“I got very academic about losing weight and took it to an extreme,” he said. I started taking Ripped Fuel with ephedra in it and taking massive amounts of caffeine to suppress my appetite. I dropped back down to 170 and found some kind of identity again. I was the guy who had lost a lot of weight.”
Alex explained how the control over his appetite became addictive. “I was getting positive reinforcement from others, but also getting a hard time for not drinking beer with friends. I felt like they were jealous of my self-control. My willpower was what made me different, made me better.”
Taking a Heavy Toll
By the age of 13, Armi was in the hospital. He went in for what his parents thought was an ear infection but was actually an effect of his severe caloric restriction. “I was eating only 600 calories a day and exercising three hours a day,” he said.
The doctors did blood tests and noticed how skinny he was, and he was later airlifted to Johns Hopkins, where he spent six weeks in the eating disorder ward. Armi hated it, and thought the therapists there were lousy, but felt that the enforced structure of eating was something that he could not have done on his own. He admitted to needing the rigorous controls to make him gain weight back. But the part he hated most was bed rest.
After getting out he started exercising again, then started restricting again, and at 14 he was back in Johns Hopkins for a second stint. That got him eating more normally and he came out of it with a desire to learn more about nutrition and changing habits.
For Alex Viada, he bottomed out at 141 lbs at 6 feet tall. He’d been eating 400 calories a day and using cocaine to fuel workouts. “One night I lost voluntary and involuntary muscle control. I soiled the bed and woke up shaking,” he
said. A friend thought he looked like death and took him to the hospital. “It was a turning point for me because I knew I couldn’t keep living like this.”
The Road to Recovery
For Armi, he got into the research of sports nutrition and athletic performance, as well as learning about how baby steps can help change habits, like starting off with just a square of chocolate a day to help get back into a regular eating pattern. “I also wanted to be a competitive triathlete and knew I couldn’t be crazy about food while traveling.”
For Alex, when he started eating again the hormones went nuts, and he started EATING again.
“I lost control and would spend a hundred dollars at the vending machine,” he said. “I was terrified that if I gained weight I would just be mediocre,” he said. “Everything I prided myself on would be gone.”
He went through a tough phase of bingeing but gained control when he decided that it’s better to add muscle than fat. And hitting the iron is what allowed him to relax again about food. Now he says about 20% of what he consumes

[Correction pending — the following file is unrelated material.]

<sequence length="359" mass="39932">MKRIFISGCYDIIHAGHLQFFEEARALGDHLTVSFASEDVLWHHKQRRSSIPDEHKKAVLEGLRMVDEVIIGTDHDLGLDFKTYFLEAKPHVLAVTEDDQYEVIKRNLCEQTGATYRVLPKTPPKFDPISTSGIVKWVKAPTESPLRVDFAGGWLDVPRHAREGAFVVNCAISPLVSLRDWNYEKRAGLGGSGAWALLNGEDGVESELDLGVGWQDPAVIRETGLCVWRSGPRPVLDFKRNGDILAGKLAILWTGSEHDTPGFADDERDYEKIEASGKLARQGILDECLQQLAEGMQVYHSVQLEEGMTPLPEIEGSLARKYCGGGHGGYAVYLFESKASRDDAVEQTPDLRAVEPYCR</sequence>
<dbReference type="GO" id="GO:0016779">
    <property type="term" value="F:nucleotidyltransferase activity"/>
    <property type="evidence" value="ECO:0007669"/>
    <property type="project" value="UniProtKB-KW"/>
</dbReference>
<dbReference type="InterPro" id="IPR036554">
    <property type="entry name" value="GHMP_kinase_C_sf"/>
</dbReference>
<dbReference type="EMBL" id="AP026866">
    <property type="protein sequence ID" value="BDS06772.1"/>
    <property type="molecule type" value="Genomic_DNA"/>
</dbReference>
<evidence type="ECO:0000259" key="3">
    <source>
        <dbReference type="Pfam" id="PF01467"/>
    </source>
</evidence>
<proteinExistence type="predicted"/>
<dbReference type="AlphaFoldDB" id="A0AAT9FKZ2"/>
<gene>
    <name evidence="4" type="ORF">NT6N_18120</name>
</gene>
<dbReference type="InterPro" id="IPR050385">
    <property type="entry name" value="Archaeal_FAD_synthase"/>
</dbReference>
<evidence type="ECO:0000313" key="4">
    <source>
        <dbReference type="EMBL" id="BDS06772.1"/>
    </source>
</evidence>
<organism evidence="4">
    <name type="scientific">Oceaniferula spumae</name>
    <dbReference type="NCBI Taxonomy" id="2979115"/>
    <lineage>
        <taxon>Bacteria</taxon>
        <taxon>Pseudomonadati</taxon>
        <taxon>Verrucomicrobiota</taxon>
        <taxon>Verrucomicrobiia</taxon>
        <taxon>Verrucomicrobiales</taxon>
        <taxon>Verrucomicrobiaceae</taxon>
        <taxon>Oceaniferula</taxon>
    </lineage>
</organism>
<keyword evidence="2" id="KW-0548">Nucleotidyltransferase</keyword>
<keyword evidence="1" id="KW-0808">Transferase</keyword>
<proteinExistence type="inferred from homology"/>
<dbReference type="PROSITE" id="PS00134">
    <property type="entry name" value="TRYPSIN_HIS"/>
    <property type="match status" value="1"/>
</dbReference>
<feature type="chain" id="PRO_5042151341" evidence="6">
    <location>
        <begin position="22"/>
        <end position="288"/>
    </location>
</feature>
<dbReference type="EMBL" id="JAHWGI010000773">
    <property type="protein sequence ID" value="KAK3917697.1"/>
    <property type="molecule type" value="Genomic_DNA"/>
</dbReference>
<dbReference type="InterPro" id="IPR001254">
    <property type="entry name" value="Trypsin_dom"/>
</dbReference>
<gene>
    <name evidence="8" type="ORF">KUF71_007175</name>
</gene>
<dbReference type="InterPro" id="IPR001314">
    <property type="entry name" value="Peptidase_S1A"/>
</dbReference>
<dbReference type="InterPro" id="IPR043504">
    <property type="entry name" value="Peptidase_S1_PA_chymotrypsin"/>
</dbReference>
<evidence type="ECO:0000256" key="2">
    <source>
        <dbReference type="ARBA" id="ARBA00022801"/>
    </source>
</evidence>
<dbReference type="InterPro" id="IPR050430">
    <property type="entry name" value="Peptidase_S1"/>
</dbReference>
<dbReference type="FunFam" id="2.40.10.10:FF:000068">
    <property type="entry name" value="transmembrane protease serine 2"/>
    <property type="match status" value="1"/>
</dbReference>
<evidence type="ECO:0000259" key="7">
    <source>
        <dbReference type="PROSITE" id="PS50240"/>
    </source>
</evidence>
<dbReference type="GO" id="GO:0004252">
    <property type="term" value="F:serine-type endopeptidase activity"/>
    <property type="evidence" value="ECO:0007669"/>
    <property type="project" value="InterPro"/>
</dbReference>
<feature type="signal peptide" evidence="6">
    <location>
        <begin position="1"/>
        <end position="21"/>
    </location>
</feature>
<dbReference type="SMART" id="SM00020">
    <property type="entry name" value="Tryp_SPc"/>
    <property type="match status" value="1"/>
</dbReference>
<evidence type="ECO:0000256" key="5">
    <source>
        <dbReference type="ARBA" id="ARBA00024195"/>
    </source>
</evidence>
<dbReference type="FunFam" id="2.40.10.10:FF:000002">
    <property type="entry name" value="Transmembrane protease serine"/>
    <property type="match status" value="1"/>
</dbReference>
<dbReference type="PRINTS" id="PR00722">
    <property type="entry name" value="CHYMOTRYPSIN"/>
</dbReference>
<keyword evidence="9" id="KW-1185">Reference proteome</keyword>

are things like cheese, peanut butter and beer, and all with no worries. Although he competes in both strength and endurance events and likes to be lean, his weight isn’t something that he stresses over any longer.
Removing the Stigma
Alex Viada explained to me that people with eating disorders are often high-achieving individuals, and that they need to learn to take those tendencies that can make them really good at destructive behaviors like extreme caloric restriction and turn them into something positive instead.
But in order to get to that point, they need to seek help. And as already mentioned, this isn’t easy for men suffering from eating disorders.
“Recognize the risk involved and seek professional help,” said Dr. Bermudez. And the risk is high. People die from this. What’s more, Bermudez recommends finding someone who understands how male patients are different. They need to have experience in this area.
Again, eating disorders aren’t something anyone ever asks for. It’s a genetic time bomb that a simple desire to lose weight can unleash. It’s not a personal failing. And for men, anorexia can be more physically detrimental because they end up losing more muscle and have a severe drop in testosterone. “It can definitely wreak more havoc on men than women,” Dr. Tyson said.
There is no shame in seeking help. If you need it, or you think someone you care about needs it, here are some links for more information:
- National Eating Disorders Association
- Helpguide: Eating Disorders
- National Eating Disorder Information Center (Canada)
James S. Fell, MBA, writes for the Los Angeles Times, Chicago Tribune, Women’s Health, Men’s Health, AskMen, the Guardian, TIME Magazine and many other fine publications. His first book was published by Random House Canada in 2014. He is currently working on his next book, which is about life-changing moments.